Climate change is making people angrier online: study

Hate speech spikes on social media when temperatures rise above 30 degrees Celsius (86 degrees Fahrenheit), according to researchers at the Potsdam Institute for Climate Impact Research.

The study published in The Lancet Planetary Health earlier this month also suggests that heat is associated with psychiatric hospitalizations, increased suicide rates and more domestic violence, Bloomberg reports.

And aggressive behavior online has also been linked to violence offline, found the study which was conducted on a sample of 4 billion tweets between 2014 and 2020 from US-based users.

According to the Council on Foreign Relations, a New York-based think tank, the exasperated messages have led to more violence against minorities, including mass shootings, lynchings and ethnic cleansing.

They used artificial intelligence to identify around 75 million hate messages in English, using the United Nations’ definition of online hate, which includes racial discrimination, misogyny and homophobia.

They then analyzed how the number of tweets changed as local temperatures rose or fell.

The researchers found that online hate speech increased as daily high temperatures rose above 21C (70F) – a ‘feel good’ point. Hate messages increased by 22% in warm weather, compared to average hate online during mild weather periods. Across all climate zones and socioeconomic groups in the United States, online tensions escalated even more when temperatures exceeded 30°C. Researchers observed that online hate speech increased by up to 24% – from the point of well-being – when temperatures reached 42°C to 45°C in US regions with hot and dry climates like some parts from Texas, Arizona, New Mexico and California. Last year, a study by the same researchers in Europe came to similar conclusions.

Social media reactions indicate how well people can adapt to high temperatures, said Annika Stechemesser, the study’s lead author.

She said if the temperatures get too hot or too cold, it has been found that there is an increase in hate speech online, regardless of socio-economic differences, religion or political beliefs.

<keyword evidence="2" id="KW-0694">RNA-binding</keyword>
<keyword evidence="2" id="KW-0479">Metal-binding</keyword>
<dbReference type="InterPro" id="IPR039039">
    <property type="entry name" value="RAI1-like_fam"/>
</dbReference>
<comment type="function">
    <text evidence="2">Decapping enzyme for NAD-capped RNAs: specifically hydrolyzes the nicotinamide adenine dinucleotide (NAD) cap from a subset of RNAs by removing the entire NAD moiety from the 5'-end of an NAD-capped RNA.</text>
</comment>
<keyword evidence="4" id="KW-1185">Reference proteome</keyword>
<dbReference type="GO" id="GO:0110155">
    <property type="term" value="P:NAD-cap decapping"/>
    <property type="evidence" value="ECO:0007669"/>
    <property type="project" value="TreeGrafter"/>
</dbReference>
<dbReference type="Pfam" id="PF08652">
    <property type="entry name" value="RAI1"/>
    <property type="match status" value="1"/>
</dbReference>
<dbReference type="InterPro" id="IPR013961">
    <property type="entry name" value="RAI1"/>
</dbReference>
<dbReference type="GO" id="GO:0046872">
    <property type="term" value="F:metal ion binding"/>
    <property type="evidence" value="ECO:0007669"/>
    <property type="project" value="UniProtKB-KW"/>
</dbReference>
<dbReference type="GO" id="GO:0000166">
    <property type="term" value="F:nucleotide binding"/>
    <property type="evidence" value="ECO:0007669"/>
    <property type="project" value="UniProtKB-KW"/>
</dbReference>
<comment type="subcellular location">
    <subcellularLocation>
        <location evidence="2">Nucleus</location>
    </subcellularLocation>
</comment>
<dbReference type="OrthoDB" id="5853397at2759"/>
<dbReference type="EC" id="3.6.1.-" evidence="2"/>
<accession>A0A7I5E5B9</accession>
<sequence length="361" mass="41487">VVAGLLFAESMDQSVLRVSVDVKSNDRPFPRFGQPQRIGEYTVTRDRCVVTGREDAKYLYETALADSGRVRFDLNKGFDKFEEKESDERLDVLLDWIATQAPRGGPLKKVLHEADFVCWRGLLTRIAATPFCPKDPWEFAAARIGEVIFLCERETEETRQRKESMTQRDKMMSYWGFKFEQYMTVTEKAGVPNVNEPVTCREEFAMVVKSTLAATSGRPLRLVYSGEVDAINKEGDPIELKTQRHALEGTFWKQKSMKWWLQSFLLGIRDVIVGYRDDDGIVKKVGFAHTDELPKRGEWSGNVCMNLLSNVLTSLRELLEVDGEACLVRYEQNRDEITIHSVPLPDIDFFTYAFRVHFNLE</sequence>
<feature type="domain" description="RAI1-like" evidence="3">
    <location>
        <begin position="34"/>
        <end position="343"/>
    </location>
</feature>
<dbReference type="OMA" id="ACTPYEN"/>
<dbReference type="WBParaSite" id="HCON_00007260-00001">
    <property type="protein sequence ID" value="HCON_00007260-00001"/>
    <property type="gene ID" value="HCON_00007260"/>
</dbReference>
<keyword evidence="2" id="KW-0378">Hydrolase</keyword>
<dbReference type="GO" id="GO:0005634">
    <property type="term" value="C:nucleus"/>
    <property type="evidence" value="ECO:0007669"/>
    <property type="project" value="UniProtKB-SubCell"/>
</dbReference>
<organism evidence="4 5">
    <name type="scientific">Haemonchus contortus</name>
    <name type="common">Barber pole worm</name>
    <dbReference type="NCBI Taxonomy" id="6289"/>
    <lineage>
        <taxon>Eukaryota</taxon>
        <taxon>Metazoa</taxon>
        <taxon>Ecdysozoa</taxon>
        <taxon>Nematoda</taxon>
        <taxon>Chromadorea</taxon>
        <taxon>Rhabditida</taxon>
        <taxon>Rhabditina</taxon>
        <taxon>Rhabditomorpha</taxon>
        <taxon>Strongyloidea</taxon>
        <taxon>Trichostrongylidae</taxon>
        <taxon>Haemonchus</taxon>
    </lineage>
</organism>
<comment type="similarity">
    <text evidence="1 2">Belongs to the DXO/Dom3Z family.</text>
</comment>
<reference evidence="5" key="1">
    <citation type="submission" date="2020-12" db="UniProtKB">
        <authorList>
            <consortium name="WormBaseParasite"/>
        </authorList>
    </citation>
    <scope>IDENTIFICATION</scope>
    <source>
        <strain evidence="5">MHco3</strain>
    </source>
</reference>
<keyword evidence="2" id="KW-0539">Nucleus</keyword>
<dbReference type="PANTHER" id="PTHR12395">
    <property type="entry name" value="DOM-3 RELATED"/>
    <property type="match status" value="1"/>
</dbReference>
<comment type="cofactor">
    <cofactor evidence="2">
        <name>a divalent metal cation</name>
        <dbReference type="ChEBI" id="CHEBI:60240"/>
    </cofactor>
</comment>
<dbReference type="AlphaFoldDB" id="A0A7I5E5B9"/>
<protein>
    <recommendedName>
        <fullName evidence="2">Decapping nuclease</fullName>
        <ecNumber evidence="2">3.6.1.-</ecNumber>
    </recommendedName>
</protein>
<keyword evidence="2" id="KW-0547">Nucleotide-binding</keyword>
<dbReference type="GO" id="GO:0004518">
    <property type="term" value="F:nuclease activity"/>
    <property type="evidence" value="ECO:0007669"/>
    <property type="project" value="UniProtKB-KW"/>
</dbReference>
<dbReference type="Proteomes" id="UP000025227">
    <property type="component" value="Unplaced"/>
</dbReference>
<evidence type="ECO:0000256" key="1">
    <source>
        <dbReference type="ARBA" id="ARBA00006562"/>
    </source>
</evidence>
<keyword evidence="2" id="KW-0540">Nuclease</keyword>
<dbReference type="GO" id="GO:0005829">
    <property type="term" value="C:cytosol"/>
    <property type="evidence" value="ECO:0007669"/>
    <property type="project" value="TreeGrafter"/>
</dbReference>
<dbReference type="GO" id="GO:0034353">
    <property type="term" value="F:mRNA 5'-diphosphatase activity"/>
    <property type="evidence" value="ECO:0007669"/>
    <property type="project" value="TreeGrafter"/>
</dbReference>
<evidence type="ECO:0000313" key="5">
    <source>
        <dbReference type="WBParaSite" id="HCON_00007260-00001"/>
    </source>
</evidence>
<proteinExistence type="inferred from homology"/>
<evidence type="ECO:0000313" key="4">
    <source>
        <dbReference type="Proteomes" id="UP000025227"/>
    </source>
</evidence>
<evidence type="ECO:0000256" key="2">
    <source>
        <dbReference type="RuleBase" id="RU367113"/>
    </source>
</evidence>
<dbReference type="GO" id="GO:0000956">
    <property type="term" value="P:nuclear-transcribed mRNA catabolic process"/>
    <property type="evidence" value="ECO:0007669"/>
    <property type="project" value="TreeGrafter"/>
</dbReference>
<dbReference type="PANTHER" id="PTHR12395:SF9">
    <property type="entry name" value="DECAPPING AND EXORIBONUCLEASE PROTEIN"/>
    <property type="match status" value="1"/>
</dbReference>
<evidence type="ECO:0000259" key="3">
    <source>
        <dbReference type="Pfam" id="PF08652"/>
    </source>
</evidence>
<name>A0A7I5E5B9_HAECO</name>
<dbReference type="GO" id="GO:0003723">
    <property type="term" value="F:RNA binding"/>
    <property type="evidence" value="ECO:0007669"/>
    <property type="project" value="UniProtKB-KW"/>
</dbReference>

“When discussing climate change, it’s important to remember that we feel the effects everywhere, not just in places where big disasters happen,” Stechemesser said. “There are places where the social consequences of the heat haven’t been discussed very thoroughly, especially how we can live together as a society and manage our well-being in the future.”

The researchers analyzed the tweets as a whole and did not look at specific incidents. That means there’s no way of knowing whether the weather escalated online tensions after the May 2020 killing of George Floyd, for example, or before the attack on the US Capitol in January 2021. Still, some conclusions can be drawn. ahead of the U.S. midterms on Nov. 8.

“Our results show that if September is particularly hot, we can expect to see more hate on Twitter,” Stechemesser said. “But the research doesn’t really show what kind of hate it is or on what topics – we don’t yet know if the hate we’re seeing is related to political issues.”

Europe, China and the United States have experienced drought and a series of heat waves this summer amid global warming of around 1.1°C on average since pre-industrial times.

The direct relationship between heat and hate online has also been documented in China, where researchers analyzed over 400 million tweets from a sample of 43 million users posting to the world’s largest microblogging platform. country, Sina Weibo. They concluded that days with temperatures above 35°C, rain, higher wind speeds, overcast skies and air pollution make people grumpier online.

“Of course people can to some degree consciously decide whether they want to be nice or not, but we still find that you’ll have more hateful behavior if you’re in a certain temperature range,” Stechemesser said. “The first thing to do is to limit global warming, this is the most obvious approach to solving this problem.”

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